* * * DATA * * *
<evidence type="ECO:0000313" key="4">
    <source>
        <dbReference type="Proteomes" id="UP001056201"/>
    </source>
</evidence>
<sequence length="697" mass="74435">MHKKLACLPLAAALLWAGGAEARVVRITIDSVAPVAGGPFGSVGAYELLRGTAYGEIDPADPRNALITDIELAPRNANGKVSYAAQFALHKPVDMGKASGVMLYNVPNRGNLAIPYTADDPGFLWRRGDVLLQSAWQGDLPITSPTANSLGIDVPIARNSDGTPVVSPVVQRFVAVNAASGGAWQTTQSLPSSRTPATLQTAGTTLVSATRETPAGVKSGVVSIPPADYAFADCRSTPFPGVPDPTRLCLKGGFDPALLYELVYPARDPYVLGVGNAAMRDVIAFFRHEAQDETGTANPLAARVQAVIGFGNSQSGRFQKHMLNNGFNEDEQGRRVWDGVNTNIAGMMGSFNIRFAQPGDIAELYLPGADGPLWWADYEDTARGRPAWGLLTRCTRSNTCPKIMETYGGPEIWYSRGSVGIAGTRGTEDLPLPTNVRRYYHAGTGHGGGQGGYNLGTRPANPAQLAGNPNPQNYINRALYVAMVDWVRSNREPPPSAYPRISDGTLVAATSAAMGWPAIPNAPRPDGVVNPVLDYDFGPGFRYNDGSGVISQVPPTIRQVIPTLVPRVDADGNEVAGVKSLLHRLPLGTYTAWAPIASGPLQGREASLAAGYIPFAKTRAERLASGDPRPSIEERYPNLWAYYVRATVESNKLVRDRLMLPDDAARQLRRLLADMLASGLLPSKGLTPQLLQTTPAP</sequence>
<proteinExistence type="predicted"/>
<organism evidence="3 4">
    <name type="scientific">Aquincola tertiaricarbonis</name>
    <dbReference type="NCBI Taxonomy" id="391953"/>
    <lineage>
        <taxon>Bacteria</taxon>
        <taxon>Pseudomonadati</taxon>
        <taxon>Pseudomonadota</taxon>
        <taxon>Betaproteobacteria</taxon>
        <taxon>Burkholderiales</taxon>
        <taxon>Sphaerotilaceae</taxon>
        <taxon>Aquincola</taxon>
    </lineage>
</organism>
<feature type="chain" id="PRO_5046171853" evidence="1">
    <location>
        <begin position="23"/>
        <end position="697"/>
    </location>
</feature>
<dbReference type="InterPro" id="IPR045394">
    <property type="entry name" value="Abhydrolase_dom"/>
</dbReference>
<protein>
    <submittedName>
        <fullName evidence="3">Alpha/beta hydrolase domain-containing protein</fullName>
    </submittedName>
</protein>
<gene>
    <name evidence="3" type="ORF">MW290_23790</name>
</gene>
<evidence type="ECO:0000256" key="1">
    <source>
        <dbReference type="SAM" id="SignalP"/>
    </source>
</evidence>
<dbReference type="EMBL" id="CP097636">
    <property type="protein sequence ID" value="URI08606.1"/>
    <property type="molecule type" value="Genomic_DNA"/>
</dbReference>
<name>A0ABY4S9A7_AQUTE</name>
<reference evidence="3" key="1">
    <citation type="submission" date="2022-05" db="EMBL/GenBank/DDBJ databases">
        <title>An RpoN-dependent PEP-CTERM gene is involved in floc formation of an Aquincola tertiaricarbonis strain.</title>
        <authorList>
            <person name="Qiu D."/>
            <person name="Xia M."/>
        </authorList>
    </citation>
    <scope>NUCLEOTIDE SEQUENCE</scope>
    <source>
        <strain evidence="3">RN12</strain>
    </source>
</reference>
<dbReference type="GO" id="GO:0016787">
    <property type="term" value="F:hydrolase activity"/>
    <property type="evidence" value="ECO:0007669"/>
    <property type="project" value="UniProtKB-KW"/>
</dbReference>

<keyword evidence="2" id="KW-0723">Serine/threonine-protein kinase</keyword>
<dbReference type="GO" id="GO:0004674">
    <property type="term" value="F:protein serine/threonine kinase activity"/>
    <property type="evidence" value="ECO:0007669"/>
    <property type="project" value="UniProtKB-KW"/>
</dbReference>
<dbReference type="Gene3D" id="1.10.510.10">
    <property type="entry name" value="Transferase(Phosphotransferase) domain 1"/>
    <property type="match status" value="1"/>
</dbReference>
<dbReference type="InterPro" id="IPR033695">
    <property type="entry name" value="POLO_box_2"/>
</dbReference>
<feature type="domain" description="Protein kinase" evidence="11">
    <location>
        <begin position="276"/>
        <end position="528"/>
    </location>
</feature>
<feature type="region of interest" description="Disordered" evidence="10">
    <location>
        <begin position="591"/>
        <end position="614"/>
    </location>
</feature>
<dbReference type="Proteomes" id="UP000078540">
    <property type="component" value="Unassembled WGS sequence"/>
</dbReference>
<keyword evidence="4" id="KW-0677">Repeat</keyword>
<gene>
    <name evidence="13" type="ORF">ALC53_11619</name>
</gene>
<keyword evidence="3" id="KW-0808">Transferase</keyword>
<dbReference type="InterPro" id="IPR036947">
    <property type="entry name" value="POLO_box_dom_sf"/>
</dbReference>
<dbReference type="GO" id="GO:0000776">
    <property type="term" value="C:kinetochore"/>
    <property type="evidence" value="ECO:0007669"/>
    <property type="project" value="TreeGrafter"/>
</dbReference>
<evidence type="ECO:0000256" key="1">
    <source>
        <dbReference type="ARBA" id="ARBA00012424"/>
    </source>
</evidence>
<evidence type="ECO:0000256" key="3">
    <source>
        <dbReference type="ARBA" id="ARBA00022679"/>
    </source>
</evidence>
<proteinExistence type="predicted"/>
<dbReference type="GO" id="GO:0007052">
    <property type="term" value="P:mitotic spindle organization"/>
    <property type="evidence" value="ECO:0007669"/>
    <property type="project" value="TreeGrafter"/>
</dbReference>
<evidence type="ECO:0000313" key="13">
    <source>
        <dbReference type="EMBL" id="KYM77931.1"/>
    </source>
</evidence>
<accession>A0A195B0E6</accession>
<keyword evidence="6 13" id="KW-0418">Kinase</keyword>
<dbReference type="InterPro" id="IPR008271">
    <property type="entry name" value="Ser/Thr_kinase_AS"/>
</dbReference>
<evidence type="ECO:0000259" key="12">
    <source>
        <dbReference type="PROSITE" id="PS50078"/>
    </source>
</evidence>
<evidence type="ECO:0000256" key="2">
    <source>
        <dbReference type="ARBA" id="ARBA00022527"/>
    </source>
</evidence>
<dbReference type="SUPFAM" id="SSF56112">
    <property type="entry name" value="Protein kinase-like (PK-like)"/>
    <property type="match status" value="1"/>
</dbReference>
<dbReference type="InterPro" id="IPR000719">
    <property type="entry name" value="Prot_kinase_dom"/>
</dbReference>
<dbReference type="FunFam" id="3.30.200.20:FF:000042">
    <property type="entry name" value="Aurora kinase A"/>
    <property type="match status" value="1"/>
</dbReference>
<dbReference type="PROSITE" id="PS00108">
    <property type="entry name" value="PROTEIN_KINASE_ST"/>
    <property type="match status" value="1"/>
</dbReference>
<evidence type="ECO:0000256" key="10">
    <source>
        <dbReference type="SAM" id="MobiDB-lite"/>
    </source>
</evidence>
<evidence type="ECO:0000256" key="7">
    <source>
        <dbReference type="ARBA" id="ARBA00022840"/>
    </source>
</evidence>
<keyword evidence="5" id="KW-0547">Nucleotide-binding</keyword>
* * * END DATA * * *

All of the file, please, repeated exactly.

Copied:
<evidence type="ECO:0000313" key="4">
    <source>
        <dbReference type="Proteomes" id="UP001056201"/>
    </source>
</evidence>
<sequence length="697" mass="74435">MHKKLACLPLAAALLWAGGAEARVVRITIDSVAPVAGGPFGSVGAYELLRGTAYGEIDPADPRNALITDIELAPRNANGKVSYAAQFALHKPVDMGKASGVMLYNVPNRGNLAIPYTADDPGFLWRRGDVLLQSAWQGDLPITSPTANSLGIDVPIARNSDGTPVVSPVVQRFVAVNAASGGAWQTTQSLPSSRTPATLQTAGTTLVSATRETPAGVKSGVVSIPPADYAFADCRSTPFPGVPDPTRLCLKGGFDPALLYELVYPARDPYVLGVGNAAMRDVIAFFRHEAQDETGTANPLAARVQAVIGFGNSQSGRFQKHMLNNGFNEDEQGRRVWDGVNTNIAGMMGSFNIRFAQPGDIAELYLPGADGPLWWADYEDTARGRPAWGLLTRCTRSNTCPKIMETYGGPEIWYSRGSVGIAGTRGTEDLPLPTNVRRYYHAGTGHGGGQGGYNLGTRPANPAQLAGNPNPQNYINRALYVAMVDWVRSNREPPPSAYPRISDGTLVAATSAAMGWPAIPNAPRPDGVVNPVLDYDFGPGFRYNDGSGVISQVPPTIRQVIPTLVPRVDADGNEVAGVKSLLHRLPLGTYTAWAPIASGPLQGREASLAAGYIPFAKTRAERLASGDPRPSIEERYPNLWAYYVRATVESNKLVRDRLMLPDDAARQLRRLLADMLASGLLPSKGLTPQLLQTTPAP</sequence>
<proteinExistence type="predicted"/>
<organism evidence="3 4">
    <name type="scientific">Aquincola tertiaricarbonis</name>
    <dbReference type="NCBI Taxonomy" id="391953"/>
    <lineage>
        <taxon>Bacteria</taxon>
        <taxon>Pseudomonadati</taxon>
        <taxon>Pseudomonadota</taxon>
        <taxon>Betaproteobacteria</taxon>
        <taxon>Burkholderiales</taxon>
        <taxon>Sphaerotilaceae</taxon>
        <taxon>Aquincola</taxon>
    </lineage>
</organism>
<feature type="chain" id="PRO_5046171853" evidence="1">
    <location>
        <begin position="23"/>
        <end position="697"/>
    </location>
</feature>
<dbReference type="InterPro" id="IPR045394">
    <property type="entry name" value="Abhydrolase_dom"/>
</dbReference>
<protein>
    <submittedName>
        <fullName evidence="3">Alpha/beta hydrolase domain-containing protein</fullName>
    </submittedName>
</protein>
<gene>
    <name evidence="3" type="ORF">MW290_23790</name>
</gene>
<evidence type="ECO:0000256" key="1">
    <source>
        <dbReference type="SAM" id="SignalP"/>
    </source>
</evidence>
<dbReference type="EMBL" id="CP097636">
    <property type="protein sequence ID" value="URI08606.1"/>
    <property type="molecule type" value="Genomic_DNA"/>
</dbReference>
<name>A0ABY4S9A7_AQUTE</name>
<reference evidence="3" key="1">
    <citation type="submission" date="2022-05" db="EMBL/GenBank/DDBJ databases">
        <title>An RpoN-dependent PEP-CTERM gene is involved in floc formation of an Aquincola tertiaricarbonis strain.</title>
        <authorList>
            <person name="Qiu D."/>
            <person name="Xia M."/>
        </authorList>
    </citation>
    <scope>NUCLEOTIDE SEQUENCE</scope>
    <source>
        <strain evidence="3">RN12</strain>
    </source>
</reference>
<dbReference type="GO" id="GO:0016787">
    <property type="term" value="F:hydrolase activity"/>
    <property type="evidence" value="ECO:0007669"/>
    <property type="project" value="UniProtKB-KW"/>
</dbReference>

<keyword evidence="2" id="KW-0723">Serine/threonine-protein kinase</keyword>
<dbReference type="GO" id="GO:0004674">
    <property type="term" value="F:protein serine/threonine kinase activity"/>
    <property type="evidence" value="ECO:0007669"/>
    <property type="project" value="UniProtKB-KW"/>
</dbReference>
<dbReference type="Gene3D" id="1.10.510.10">
    <property type="entry name" value="Transferase(Phosphotransferase) domain 1"/>
    <property type="match status" value="1"/>
</dbReference>
<dbReference type="InterPro" id="IPR033695">
    <property type="entry name" value="POLO_box_2"/>
</dbReference>
<feature type="domain" description="Protein kinase" evidence="11">
    <location>
        <begin position="276"/>
        <end position="528"/>
    </location>
</feature>
<feature type="region of interest" description="Disordered" evidence="10">
    <location>
        <begin position="591"/>
        <end position="614"/>
    </location>
</feature>
<dbReference type="Proteomes" id="UP000078540">
    <property type="component" value="Unassembled WGS sequence"/>
</dbReference>
<keyword evidence="4" id="KW-0677">Repeat</keyword>
<gene>
    <name evidence="13" type="ORF">ALC53_11619</name>
</gene>
<keyword evidence="3" id="KW-0808">Transferase</keyword>
<dbReference type="InterPro" id="IPR036947">
    <property type="entry name" value="POLO_box_dom_sf"/>
</dbReference>
<dbReference type="GO" id="GO:0000776">
    <property type="term" value="C:kinetochore"/>
    <property type="evidence" value="ECO:0007669"/>
    <property type="project" value="TreeGrafter"/>
</dbReference>
<evidence type="ECO:0000256" key="1">
    <source>
        <dbReference type="ARBA" id="ARBA00012424"/>
    </source>
</evidence>
<evidence type="ECO:0000256" key="3">
    <source>
        <dbReference type="ARBA" id="ARBA00022679"/>
    </source>
</evidence>
<proteinExistence type="predicted"/>
<dbReference type="GO" id="GO:0007052">
    <property type="term" value="P:mitotic spindle organization"/>
    <property type="evidence" value="ECO:0007669"/>
    <property type="project" value="TreeGrafter"/>
</dbReference>
<evidence type="ECO:0000313" key="13">
    <source>
        <dbReference type="EMBL" id="KYM77931.1"/>
    </source>
</evidence>
<accession>A0A195B0E6</accession>
<keyword evidence="6 13" id="KW-0418">Kinase</keyword>
<dbReference type="InterPro" id="IPR008271">
    <property type="entry name" value="Ser/Thr_kinase_AS"/>
</dbReference>
<evidence type="ECO:0000259" key="12">
    <source>
        <dbReference type="PROSITE" id="PS50078"/>
    </source>
</evidence>
<evidence type="ECO:0000256" key="2">
    <source>
        <dbReference type="ARBA" id="ARBA00022527"/>
    </source>
</evidence>
<dbReference type="SUPFAM" id="SSF56112">
    <property type="entry name" value="Protein kinase-like (PK-like)"/>
    <property type="match status" value="1"/>
</dbReference>
<dbReference type="InterPro" id="IPR000719">
    <property type="entry name" value="Prot_kinase_dom"/>
</dbReference>
<dbReference type="FunFam" id="3.30.200.20:FF:000042">
    <property type="entry name" value="Aurora kinase A"/>
    <property type="match status" value="1"/>
</dbReference>
<dbReference type="PROSITE" id="PS00108">
    <property type="entry name" value="PROTEIN_KINASE_ST"/>
    <property type="match status" value="1"/>
</dbReference>
<evidence type="ECO:0000256" key="10">
    <source>
        <dbReference type="SAM" id="MobiDB-lite"/>
    </source>
</evidence>
<evidence type="ECO:0000256" key="7">
    <source>
        <dbReference type="ARBA" id="ARBA00022840"/>
    </source>
</evidence>
<keyword evidence="5" id="KW-0547">Nucleotide-binding</keyword>